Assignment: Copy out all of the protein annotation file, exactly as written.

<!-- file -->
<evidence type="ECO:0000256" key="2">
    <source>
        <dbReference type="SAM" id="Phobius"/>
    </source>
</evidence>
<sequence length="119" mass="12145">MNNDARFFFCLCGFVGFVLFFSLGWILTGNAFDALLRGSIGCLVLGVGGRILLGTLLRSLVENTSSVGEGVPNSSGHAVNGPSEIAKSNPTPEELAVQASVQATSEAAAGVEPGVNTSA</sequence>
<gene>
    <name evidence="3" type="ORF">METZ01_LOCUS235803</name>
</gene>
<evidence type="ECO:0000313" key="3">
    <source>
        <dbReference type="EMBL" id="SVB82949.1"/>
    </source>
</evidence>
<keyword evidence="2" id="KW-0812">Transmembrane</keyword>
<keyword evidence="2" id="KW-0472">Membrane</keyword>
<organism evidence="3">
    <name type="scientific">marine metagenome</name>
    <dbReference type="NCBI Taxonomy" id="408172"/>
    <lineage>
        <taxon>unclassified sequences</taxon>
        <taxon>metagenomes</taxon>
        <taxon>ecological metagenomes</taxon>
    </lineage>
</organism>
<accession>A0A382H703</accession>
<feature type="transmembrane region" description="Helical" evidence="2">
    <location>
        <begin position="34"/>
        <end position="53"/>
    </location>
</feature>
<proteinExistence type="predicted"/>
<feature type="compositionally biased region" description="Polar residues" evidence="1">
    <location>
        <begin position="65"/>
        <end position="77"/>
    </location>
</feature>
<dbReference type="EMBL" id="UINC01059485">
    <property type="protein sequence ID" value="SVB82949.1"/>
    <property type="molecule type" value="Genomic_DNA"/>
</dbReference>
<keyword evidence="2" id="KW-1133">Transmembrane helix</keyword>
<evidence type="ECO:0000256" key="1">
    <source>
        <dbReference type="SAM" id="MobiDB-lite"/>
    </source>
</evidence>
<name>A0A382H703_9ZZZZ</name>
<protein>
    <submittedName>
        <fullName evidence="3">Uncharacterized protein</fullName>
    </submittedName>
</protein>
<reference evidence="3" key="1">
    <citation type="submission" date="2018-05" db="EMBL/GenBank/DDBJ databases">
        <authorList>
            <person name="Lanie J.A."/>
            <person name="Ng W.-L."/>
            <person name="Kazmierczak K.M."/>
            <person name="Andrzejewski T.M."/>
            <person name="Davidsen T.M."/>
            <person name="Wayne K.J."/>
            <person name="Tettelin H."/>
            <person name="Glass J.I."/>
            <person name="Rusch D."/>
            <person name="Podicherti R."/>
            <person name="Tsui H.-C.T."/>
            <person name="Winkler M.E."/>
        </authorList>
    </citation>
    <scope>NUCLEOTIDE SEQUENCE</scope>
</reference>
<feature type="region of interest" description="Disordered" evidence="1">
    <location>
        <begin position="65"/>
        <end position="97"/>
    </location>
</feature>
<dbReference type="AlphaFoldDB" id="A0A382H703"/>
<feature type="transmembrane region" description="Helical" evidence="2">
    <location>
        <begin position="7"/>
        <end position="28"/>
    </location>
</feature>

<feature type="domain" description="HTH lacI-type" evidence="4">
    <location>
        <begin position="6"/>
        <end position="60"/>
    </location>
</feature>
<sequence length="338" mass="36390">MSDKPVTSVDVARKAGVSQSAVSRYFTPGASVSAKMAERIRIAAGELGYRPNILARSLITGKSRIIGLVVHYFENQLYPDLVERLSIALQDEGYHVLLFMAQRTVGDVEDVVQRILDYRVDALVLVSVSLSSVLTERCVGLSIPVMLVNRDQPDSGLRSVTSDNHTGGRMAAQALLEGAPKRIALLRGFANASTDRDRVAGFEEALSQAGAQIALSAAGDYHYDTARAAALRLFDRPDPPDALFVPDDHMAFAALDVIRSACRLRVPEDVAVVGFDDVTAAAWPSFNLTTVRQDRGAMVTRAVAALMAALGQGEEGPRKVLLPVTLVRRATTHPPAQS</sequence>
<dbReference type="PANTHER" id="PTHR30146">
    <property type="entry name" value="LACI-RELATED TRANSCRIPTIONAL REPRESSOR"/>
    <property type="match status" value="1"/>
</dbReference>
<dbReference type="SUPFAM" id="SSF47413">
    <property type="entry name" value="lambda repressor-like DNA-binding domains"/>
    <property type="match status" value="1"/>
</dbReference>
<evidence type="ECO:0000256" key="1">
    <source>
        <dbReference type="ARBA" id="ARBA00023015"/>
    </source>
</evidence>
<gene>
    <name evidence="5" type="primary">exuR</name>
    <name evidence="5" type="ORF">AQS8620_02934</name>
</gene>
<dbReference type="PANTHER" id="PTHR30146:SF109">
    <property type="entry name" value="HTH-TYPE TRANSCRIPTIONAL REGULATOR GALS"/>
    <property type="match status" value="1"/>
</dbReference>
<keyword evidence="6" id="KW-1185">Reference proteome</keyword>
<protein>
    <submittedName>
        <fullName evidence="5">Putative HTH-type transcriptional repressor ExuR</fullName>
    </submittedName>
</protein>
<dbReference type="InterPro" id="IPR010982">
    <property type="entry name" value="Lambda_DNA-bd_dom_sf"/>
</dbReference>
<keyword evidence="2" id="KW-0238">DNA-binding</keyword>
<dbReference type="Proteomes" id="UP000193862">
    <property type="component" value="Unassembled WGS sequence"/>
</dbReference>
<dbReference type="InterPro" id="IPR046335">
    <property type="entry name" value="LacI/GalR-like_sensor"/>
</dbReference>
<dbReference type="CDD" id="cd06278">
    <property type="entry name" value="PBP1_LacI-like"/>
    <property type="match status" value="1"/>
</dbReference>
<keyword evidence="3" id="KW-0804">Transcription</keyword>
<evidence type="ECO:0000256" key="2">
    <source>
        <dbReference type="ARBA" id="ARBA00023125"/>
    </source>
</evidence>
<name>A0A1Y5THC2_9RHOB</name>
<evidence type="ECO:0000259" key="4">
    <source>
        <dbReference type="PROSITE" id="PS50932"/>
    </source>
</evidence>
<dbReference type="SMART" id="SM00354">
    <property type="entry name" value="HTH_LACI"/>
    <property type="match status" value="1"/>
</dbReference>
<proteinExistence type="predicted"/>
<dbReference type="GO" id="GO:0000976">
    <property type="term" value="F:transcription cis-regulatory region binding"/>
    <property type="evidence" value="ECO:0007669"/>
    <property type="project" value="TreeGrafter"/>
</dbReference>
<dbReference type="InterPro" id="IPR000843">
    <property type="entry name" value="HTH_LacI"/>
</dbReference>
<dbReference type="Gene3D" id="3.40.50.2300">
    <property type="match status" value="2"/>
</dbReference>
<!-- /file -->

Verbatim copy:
<evidence type="ECO:0000256" key="2">
    <source>
        <dbReference type="SAM" id="Phobius"/>
    </source>
</evidence>
<sequence length="119" mass="12145">MNNDARFFFCLCGFVGFVLFFSLGWILTGNAFDALLRGSIGCLVLGVGGRILLGTLLRSLVENTSSVGEGVPNSSGHAVNGPSEIAKSNPTPEELAVQASVQATSEAAAGVEPGVNTSA</sequence>
<gene>
    <name evidence="3" type="ORF">METZ01_LOCUS235803</name>
</gene>
<evidence type="ECO:0000313" key="3">
    <source>
        <dbReference type="EMBL" id="SVB82949.1"/>
    </source>
</evidence>
<keyword evidence="2" id="KW-0812">Transmembrane</keyword>
<keyword evidence="2" id="KW-0472">Membrane</keyword>
<organism evidence="3">
    <name type="scientific">marine metagenome</name>
    <dbReference type="NCBI Taxonomy" id="408172"/>
    <lineage>
        <taxon>unclassified sequences</taxon>
        <taxon>metagenomes</taxon>
        <taxon>ecological metagenomes</taxon>
    </lineage>
</organism>
<accession>A0A382H703</accession>
<feature type="transmembrane region" description="Helical" evidence="2">
    <location>
        <begin position="34"/>
        <end position="53"/>
    </location>
</feature>
<proteinExistence type="predicted"/>
<feature type="compositionally biased region" description="Polar residues" evidence="1">
    <location>
        <begin position="65"/>
        <end position="77"/>
    </location>
</feature>
<dbReference type="EMBL" id="UINC01059485">
    <property type="protein sequence ID" value="SVB82949.1"/>
    <property type="molecule type" value="Genomic_DNA"/>
</dbReference>
<keyword evidence="2" id="KW-1133">Transmembrane helix</keyword>
<evidence type="ECO:0000256" key="1">
    <source>
        <dbReference type="SAM" id="MobiDB-lite"/>
    </source>
</evidence>
<name>A0A382H703_9ZZZZ</name>
<protein>
    <submittedName>
        <fullName evidence="3">Uncharacterized protein</fullName>
    </submittedName>
</protein>
<reference evidence="3" key="1">
    <citation type="submission" date="2018-05" db="EMBL/GenBank/DDBJ databases">
        <authorList>
            <person name="Lanie J.A."/>
            <person name="Ng W.-L."/>
            <person name="Kazmierczak K.M."/>
            <person name="Andrzejewski T.M."/>
            <person name="Davidsen T.M."/>
            <person name="Wayne K.J."/>
            <person name="Tettelin H."/>
            <person name="Glass J.I."/>
            <person name="Rusch D."/>
            <person name="Podicherti R."/>
            <person name="Tsui H.-C.T."/>
            <person name="Winkler M.E."/>
        </authorList>
    </citation>
    <scope>NUCLEOTIDE SEQUENCE</scope>
</reference>
<feature type="region of interest" description="Disordered" evidence="1">
    <location>
        <begin position="65"/>
        <end position="97"/>
    </location>
</feature>
<dbReference type="AlphaFoldDB" id="A0A382H703"/>
<feature type="transmembrane region" description="Helical" evidence="2">
    <location>
        <begin position="7"/>
        <end position="28"/>
    </location>
</feature>

<feature type="domain" description="HTH lacI-type" evidence="4">
    <location>
        <begin position="6"/>
        <end position="60"/>
    </location>
</feature>
<sequence length="338" mass="36390">MSDKPVTSVDVARKAGVSQSAVSRYFTPGASVSAKMAERIRIAAGELGYRPNILARSLITGKSRIIGLVVHYFENQLYPDLVERLSIALQDEGYHVLLFMAQRTVGDVEDVVQRILDYRVDALVLVSVSLSSVLTERCVGLSIPVMLVNRDQPDSGLRSVTSDNHTGGRMAAQALLEGAPKRIALLRGFANASTDRDRVAGFEEALSQAGAQIALSAAGDYHYDTARAAALRLFDRPDPPDALFVPDDHMAFAALDVIRSACRLRVPEDVAVVGFDDVTAAAWPSFNLTTVRQDRGAMVTRAVAALMAALGQGEEGPRKVLLPVTLVRRATTHPPAQS</sequence>
<dbReference type="PANTHER" id="PTHR30146">
    <property type="entry name" value="LACI-RELATED TRANSCRIPTIONAL REPRESSOR"/>
    <property type="match status" value="1"/>
</dbReference>
<dbReference type="SUPFAM" id="SSF47413">
    <property type="entry name" value="lambda repressor-like DNA-binding domains"/>
    <property type="match status" value="1"/>
</dbReference>
<evidence type="ECO:0000256" key="1">
    <source>
        <dbReference type="ARBA" id="ARBA00023015"/>
    </source>
</evidence>
<gene>
    <name evidence="5" type="primary">exuR</name>
    <name evidence="5" type="ORF">AQS8620_02934</name>
</gene>
<dbReference type="PANTHER" id="PTHR30146:SF109">
    <property type="entry name" value="HTH-TYPE TRANSCRIPTIONAL REGULATOR GALS"/>
    <property type="match status" value="1"/>
</dbReference>
<keyword evidence="6" id="KW-1185">Reference proteome</keyword>
<protein>
    <submittedName>
        <fullName evidence="5">Putative HTH-type transcriptional repressor ExuR</fullName>
    </submittedName>
</protein>
<dbReference type="InterPro" id="IPR010982">
    <property type="entry name" value="Lambda_DNA-bd_dom_sf"/>
</dbReference>
<keyword evidence="2" id="KW-0238">DNA-binding</keyword>
<dbReference type="Proteomes" id="UP000193862">
    <property type="component" value="Unassembled WGS sequence"/>
</dbReference>
<dbReference type="InterPro" id="IPR046335">
    <property type="entry name" value="LacI/GalR-like_sensor"/>
</dbReference>
<dbReference type="CDD" id="cd06278">
    <property type="entry name" value="PBP1_LacI-like"/>
    <property type="match status" value="1"/>
</dbReference>
<keyword evidence="3" id="KW-0804">Transcription</keyword>
<evidence type="ECO:0000256" key="2">
    <source>
        <dbReference type="ARBA" id="ARBA00023125"/>
    </source>
</evidence>
<name>A0A1Y5THC2_9RHOB</name>
<evidence type="ECO:0000259" key="4">
    <source>
        <dbReference type="PROSITE" id="PS50932"/>
    </source>
</evidence>
<dbReference type="SMART" id="SM00354">
    <property type="entry name" value="HTH_LACI"/>
    <property type="match status" value="1"/>
</dbReference>
<proteinExistence type="predicted"/>
<dbReference type="GO" id="GO:0000976">
    <property type="term" value="F:transcription cis-regulatory region binding"/>
    <property type="evidence" value="ECO:0007669"/>
    <property type="project" value="TreeGrafter"/>
</dbReference>
<dbReference type="InterPro" id="IPR000843">
    <property type="entry name" value="HTH_LacI"/>
</dbReference>
<dbReference type="Gene3D" id="3.40.50.2300">
    <property type="match status" value="2"/>
</dbReference>